It's not so much a feature as an architectural goal. In an MVC architecture, you want your views, commands, and data model to be as independant as possible. In your case, let me describe a simple, example scenario.
Let's say your View, in which you've hard coded a relationship with a Command, gets included by another developer to use in her project. In this other project, another Command is needed that is slightly different from yours. Instead of simply being able to use your view natively, she will have to create a separate copy of it, and then modify it to use her Command.
However, if you simply dispatch an Event, then the View can be used n number of times in n number of other projects completely unchanged. All the other developers need to do is change which Command that Event is mapped to.
This is one of the concepts behind MVC - decoupling, as much as possible, the different layers of your application.
Hope that makes sense.
thanks for your helpful answer and the good example . I certainly agree to the theoretical idea but nevertheless feel
-to leave out this extra layer of abstraction is not much of a problem because:
- As far as I remember back I have never reused a view "as is" in any two projects. Therefore I think this might be more relevant to component providers than developers of individual software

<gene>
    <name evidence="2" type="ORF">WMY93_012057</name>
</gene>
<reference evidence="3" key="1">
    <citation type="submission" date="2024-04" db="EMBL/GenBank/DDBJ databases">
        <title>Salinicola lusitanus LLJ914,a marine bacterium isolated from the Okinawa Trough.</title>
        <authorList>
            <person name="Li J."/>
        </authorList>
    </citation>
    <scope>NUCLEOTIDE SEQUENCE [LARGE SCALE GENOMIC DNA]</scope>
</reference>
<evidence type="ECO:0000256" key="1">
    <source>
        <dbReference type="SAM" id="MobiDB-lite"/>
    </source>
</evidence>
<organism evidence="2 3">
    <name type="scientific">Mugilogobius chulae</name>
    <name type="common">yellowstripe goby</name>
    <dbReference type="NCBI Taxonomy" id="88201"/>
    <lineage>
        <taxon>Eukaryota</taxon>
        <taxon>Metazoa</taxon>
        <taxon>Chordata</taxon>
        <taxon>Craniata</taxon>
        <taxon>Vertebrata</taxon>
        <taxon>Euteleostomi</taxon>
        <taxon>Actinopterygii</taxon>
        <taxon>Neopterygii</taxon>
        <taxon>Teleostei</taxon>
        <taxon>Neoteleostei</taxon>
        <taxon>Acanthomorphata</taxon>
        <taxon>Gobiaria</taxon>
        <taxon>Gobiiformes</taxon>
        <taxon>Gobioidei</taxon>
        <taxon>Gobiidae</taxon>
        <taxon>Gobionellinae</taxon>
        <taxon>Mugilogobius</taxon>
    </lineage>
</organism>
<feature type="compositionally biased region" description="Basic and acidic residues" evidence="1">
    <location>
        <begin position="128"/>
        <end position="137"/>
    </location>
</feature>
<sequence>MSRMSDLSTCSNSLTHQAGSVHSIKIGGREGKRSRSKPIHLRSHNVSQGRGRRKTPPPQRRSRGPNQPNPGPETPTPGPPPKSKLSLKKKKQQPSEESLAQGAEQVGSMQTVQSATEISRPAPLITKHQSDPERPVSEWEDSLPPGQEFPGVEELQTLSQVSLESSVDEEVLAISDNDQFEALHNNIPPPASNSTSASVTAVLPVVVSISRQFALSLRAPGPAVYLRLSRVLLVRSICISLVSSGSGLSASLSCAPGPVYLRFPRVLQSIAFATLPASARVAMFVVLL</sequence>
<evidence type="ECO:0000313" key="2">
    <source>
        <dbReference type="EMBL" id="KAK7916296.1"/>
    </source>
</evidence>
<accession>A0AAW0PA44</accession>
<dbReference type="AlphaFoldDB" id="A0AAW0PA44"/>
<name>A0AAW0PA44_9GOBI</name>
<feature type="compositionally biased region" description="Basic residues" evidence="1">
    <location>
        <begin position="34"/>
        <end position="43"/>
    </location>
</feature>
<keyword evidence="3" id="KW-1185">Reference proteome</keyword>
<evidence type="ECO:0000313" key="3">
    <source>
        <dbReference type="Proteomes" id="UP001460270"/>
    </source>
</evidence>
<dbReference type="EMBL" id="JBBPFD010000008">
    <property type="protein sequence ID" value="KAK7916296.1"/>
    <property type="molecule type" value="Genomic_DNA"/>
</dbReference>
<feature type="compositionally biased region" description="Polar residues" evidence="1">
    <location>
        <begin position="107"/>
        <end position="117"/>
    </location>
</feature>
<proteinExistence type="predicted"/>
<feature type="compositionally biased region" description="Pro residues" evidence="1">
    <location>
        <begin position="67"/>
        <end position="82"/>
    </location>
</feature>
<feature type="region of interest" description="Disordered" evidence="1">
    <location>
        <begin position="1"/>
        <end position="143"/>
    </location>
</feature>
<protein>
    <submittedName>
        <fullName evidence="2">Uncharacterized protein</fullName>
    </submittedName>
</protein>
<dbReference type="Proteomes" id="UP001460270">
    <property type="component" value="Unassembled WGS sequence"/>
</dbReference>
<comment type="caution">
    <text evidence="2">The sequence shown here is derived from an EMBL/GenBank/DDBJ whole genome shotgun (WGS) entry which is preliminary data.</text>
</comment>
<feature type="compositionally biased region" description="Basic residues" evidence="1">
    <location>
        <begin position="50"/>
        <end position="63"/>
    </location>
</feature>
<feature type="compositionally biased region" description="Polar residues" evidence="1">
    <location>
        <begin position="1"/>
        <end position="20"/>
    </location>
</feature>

- I guess the view can still be reused. If a different behaviour is needed the command can be copied and adapted. Sure you can not change the method signature but the payload would also be defined by the event which you could not change without changing the view. You also could not map a completely differenct command to the event but did you ever want to do this?
-and that in practice it might be easier to directly call the command from the view because:
- I do not need to create cairngorm event
- I do not need the controller class to map events to commands (obiously I need the controller part (from MVC) but that are the commands)
I think the last mentioned practical advantages might outweight the rearly used advantage of "as is" reusability of the view.
Best and thanks again for your comment,
And now you've touched on the ages-old debate on whether a code architecture is needed or not. For many smaller, or one-shot projects, a code architecture simply serves the purpose of code management - whatever the developer is comfortable with. Although in many cases, a framework or architecture is simply not needed.
However, where I work, we are building enterprise scale portal user interfaces where views, and view components, are reused many times by different applications. In this case, having a consistent code architecture that enforces separation of concerns is vital and necessary.
As many have said in the past, no code framework or code architecture is a silver bullet that should be applied in all cases. They have pros, and they have cons. You simply have to weigh these, and then when the pros outweigh the cons you know you're ready to use it.
Thanks again for your reply. I certainly agree with your last paragraph.